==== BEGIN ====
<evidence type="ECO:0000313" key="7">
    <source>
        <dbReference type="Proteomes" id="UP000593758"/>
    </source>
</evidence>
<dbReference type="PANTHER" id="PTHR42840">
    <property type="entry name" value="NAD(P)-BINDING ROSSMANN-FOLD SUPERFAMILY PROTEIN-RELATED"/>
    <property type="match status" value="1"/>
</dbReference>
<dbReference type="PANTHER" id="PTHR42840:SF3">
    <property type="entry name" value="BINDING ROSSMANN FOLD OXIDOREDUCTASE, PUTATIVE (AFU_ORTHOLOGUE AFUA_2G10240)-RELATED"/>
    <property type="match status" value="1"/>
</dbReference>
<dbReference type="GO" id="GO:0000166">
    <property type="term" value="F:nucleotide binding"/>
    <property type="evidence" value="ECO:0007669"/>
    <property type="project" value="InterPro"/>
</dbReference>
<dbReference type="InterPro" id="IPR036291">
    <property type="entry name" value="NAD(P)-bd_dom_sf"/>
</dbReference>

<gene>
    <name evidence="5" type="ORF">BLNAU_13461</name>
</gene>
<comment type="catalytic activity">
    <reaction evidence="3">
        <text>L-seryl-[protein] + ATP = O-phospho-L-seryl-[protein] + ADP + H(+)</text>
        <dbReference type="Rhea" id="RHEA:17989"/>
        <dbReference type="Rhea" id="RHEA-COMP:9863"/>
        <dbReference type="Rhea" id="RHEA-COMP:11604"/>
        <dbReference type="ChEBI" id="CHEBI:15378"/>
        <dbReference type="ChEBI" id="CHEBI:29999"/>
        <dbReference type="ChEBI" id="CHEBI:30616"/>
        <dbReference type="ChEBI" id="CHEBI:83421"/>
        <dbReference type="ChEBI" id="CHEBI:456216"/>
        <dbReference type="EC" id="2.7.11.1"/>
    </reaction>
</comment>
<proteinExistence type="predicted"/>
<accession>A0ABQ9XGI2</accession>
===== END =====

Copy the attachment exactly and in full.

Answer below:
<evidence type="ECO:0000313" key="7">
    <source>
        <dbReference type="Proteomes" id="UP000593758"/>
    </source>
</evidence>
<dbReference type="PANTHER" id="PTHR42840">
    <property type="entry name" value="NAD(P)-BINDING ROSSMANN-FOLD SUPERFAMILY PROTEIN-RELATED"/>
    <property type="match status" value="1"/>
</dbReference>
<dbReference type="PANTHER" id="PTHR42840:SF3">
    <property type="entry name" value="BINDING ROSSMANN FOLD OXIDOREDUCTASE, PUTATIVE (AFU_ORTHOLOGUE AFUA_2G10240)-RELATED"/>
    <property type="match status" value="1"/>
</dbReference>
<dbReference type="GO" id="GO:0000166">
    <property type="term" value="F:nucleotide binding"/>
    <property type="evidence" value="ECO:0007669"/>
    <property type="project" value="InterPro"/>
</dbReference>
<dbReference type="InterPro" id="IPR036291">
    <property type="entry name" value="NAD(P)-bd_dom_sf"/>
</dbReference>

<gene>
    <name evidence="5" type="ORF">BLNAU_13461</name>
</gene>
<comment type="catalytic activity">
    <reaction evidence="3">
        <text>L-seryl-[protein] + ATP = O-phospho-L-seryl-[protein] + ADP + H(+)</text>
        <dbReference type="Rhea" id="RHEA:17989"/>
        <dbReference type="Rhea" id="RHEA-COMP:9863"/>
        <dbReference type="Rhea" id="RHEA-COMP:11604"/>
        <dbReference type="ChEBI" id="CHEBI:15378"/>
        <dbReference type="ChEBI" id="CHEBI:29999"/>
        <dbReference type="ChEBI" id="CHEBI:30616"/>
        <dbReference type="ChEBI" id="CHEBI:83421"/>
        <dbReference type="ChEBI" id="CHEBI:456216"/>
        <dbReference type="EC" id="2.7.11.1"/>
    </reaction>
</comment>
<proteinExistence type="predicted"/>
<accession>A0ABQ9XGI2</accession>